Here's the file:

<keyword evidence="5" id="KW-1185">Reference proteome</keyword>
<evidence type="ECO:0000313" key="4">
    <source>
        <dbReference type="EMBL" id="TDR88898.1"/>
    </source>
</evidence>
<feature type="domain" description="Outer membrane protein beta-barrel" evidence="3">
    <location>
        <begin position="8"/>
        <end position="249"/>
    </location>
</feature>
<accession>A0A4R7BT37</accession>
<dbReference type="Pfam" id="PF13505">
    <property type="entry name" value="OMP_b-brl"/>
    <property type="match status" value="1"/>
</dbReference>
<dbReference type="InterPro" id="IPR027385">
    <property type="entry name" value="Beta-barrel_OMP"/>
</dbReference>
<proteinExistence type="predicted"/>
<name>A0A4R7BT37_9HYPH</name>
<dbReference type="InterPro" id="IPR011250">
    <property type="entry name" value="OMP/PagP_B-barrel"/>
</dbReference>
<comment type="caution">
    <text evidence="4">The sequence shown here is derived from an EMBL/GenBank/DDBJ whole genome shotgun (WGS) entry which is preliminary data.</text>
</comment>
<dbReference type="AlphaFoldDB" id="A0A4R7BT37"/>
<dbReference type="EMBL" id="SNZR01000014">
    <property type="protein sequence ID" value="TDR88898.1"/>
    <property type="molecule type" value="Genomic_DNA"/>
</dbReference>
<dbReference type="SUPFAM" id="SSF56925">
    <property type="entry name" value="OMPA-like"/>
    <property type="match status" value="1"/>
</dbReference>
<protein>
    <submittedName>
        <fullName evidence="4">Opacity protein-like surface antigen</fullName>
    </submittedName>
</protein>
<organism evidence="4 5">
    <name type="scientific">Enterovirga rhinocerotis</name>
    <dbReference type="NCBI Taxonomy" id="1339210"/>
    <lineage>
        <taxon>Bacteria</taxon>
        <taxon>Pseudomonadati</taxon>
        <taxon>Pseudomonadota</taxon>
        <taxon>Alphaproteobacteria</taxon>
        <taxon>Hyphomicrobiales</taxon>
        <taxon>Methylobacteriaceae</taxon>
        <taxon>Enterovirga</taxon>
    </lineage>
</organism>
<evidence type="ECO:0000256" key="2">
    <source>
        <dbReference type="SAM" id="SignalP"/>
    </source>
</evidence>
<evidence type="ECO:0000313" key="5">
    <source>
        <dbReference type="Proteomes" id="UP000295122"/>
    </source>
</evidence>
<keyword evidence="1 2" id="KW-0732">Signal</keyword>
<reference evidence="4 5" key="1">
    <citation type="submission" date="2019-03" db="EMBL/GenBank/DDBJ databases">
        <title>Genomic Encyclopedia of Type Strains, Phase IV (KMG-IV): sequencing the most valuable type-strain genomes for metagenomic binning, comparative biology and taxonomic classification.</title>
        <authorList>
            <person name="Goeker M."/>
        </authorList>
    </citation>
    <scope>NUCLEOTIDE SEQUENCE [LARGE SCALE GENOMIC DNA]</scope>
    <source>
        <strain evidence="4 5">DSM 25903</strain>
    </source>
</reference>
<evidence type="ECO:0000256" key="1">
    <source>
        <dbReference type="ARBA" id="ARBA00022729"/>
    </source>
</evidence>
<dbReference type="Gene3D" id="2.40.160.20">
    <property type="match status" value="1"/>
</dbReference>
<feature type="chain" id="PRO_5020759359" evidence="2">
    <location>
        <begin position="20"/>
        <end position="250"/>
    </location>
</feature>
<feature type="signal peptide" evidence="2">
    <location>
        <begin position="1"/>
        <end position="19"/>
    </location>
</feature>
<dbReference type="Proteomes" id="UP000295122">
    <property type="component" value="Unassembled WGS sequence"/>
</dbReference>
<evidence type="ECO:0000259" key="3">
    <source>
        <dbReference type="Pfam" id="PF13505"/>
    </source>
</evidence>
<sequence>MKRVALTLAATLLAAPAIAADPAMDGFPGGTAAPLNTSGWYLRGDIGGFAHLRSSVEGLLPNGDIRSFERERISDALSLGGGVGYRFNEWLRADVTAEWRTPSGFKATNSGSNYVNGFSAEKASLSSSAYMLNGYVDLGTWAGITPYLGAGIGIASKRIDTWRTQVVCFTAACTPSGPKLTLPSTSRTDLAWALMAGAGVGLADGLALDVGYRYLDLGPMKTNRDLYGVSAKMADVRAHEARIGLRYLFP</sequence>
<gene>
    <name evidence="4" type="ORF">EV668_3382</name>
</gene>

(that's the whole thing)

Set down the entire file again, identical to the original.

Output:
<keyword evidence="5" id="KW-1185">Reference proteome</keyword>
<evidence type="ECO:0000313" key="4">
    <source>
        <dbReference type="EMBL" id="TDR88898.1"/>
    </source>
</evidence>
<feature type="domain" description="Outer membrane protein beta-barrel" evidence="3">
    <location>
        <begin position="8"/>
        <end position="249"/>
    </location>
</feature>
<accession>A0A4R7BT37</accession>
<dbReference type="Pfam" id="PF13505">
    <property type="entry name" value="OMP_b-brl"/>
    <property type="match status" value="1"/>
</dbReference>
<dbReference type="InterPro" id="IPR027385">
    <property type="entry name" value="Beta-barrel_OMP"/>
</dbReference>
<proteinExistence type="predicted"/>
<name>A0A4R7BT37_9HYPH</name>
<dbReference type="InterPro" id="IPR011250">
    <property type="entry name" value="OMP/PagP_B-barrel"/>
</dbReference>
<comment type="caution">
    <text evidence="4">The sequence shown here is derived from an EMBL/GenBank/DDBJ whole genome shotgun (WGS) entry which is preliminary data.</text>
</comment>
<dbReference type="AlphaFoldDB" id="A0A4R7BT37"/>
<dbReference type="EMBL" id="SNZR01000014">
    <property type="protein sequence ID" value="TDR88898.1"/>
    <property type="molecule type" value="Genomic_DNA"/>
</dbReference>
<dbReference type="SUPFAM" id="SSF56925">
    <property type="entry name" value="OMPA-like"/>
    <property type="match status" value="1"/>
</dbReference>
<protein>
    <submittedName>
        <fullName evidence="4">Opacity protein-like surface antigen</fullName>
    </submittedName>
</protein>
<organism evidence="4 5">
    <name type="scientific">Enterovirga rhinocerotis</name>
    <dbReference type="NCBI Taxonomy" id="1339210"/>
    <lineage>
        <taxon>Bacteria</taxon>
        <taxon>Pseudomonadati</taxon>
        <taxon>Pseudomonadota</taxon>
        <taxon>Alphaproteobacteria</taxon>
        <taxon>Hyphomicrobiales</taxon>
        <taxon>Methylobacteriaceae</taxon>
        <taxon>Enterovirga</taxon>
    </lineage>
</organism>
<evidence type="ECO:0000256" key="2">
    <source>
        <dbReference type="SAM" id="SignalP"/>
    </source>
</evidence>
<evidence type="ECO:0000313" key="5">
    <source>
        <dbReference type="Proteomes" id="UP000295122"/>
    </source>
</evidence>
<keyword evidence="1 2" id="KW-0732">Signal</keyword>
<reference evidence="4 5" key="1">
    <citation type="submission" date="2019-03" db="EMBL/GenBank/DDBJ databases">
        <title>Genomic Encyclopedia of Type Strains, Phase IV (KMG-IV): sequencing the most valuable type-strain genomes for metagenomic binning, comparative biology and taxonomic classification.</title>
        <authorList>
            <person name="Goeker M."/>
        </authorList>
    </citation>
    <scope>NUCLEOTIDE SEQUENCE [LARGE SCALE GENOMIC DNA]</scope>
    <source>
        <strain evidence="4 5">DSM 25903</strain>
    </source>
</reference>
<evidence type="ECO:0000256" key="1">
    <source>
        <dbReference type="ARBA" id="ARBA00022729"/>
    </source>
</evidence>
<dbReference type="Gene3D" id="2.40.160.20">
    <property type="match status" value="1"/>
</dbReference>
<feature type="chain" id="PRO_5020759359" evidence="2">
    <location>
        <begin position="20"/>
        <end position="250"/>
    </location>
</feature>
<feature type="signal peptide" evidence="2">
    <location>
        <begin position="1"/>
        <end position="19"/>
    </location>
</feature>
<dbReference type="Proteomes" id="UP000295122">
    <property type="component" value="Unassembled WGS sequence"/>
</dbReference>
<evidence type="ECO:0000259" key="3">
    <source>
        <dbReference type="Pfam" id="PF13505"/>
    </source>
</evidence>
<sequence>MKRVALTLAATLLAAPAIAADPAMDGFPGGTAAPLNTSGWYLRGDIGGFAHLRSSVEGLLPNGDIRSFERERISDALSLGGGVGYRFNEWLRADVTAEWRTPSGFKATNSGSNYVNGFSAEKASLSSSAYMLNGYVDLGTWAGITPYLGAGIGIASKRIDTWRTQVVCFTAACTPSGPKLTLPSTSRTDLAWALMAGAGVGLADGLALDVGYRYLDLGPMKTNRDLYGVSAKMADVRAHEARIGLRYLFP</sequence>
<gene>
    <name evidence="4" type="ORF">EV668_3382</name>
</gene>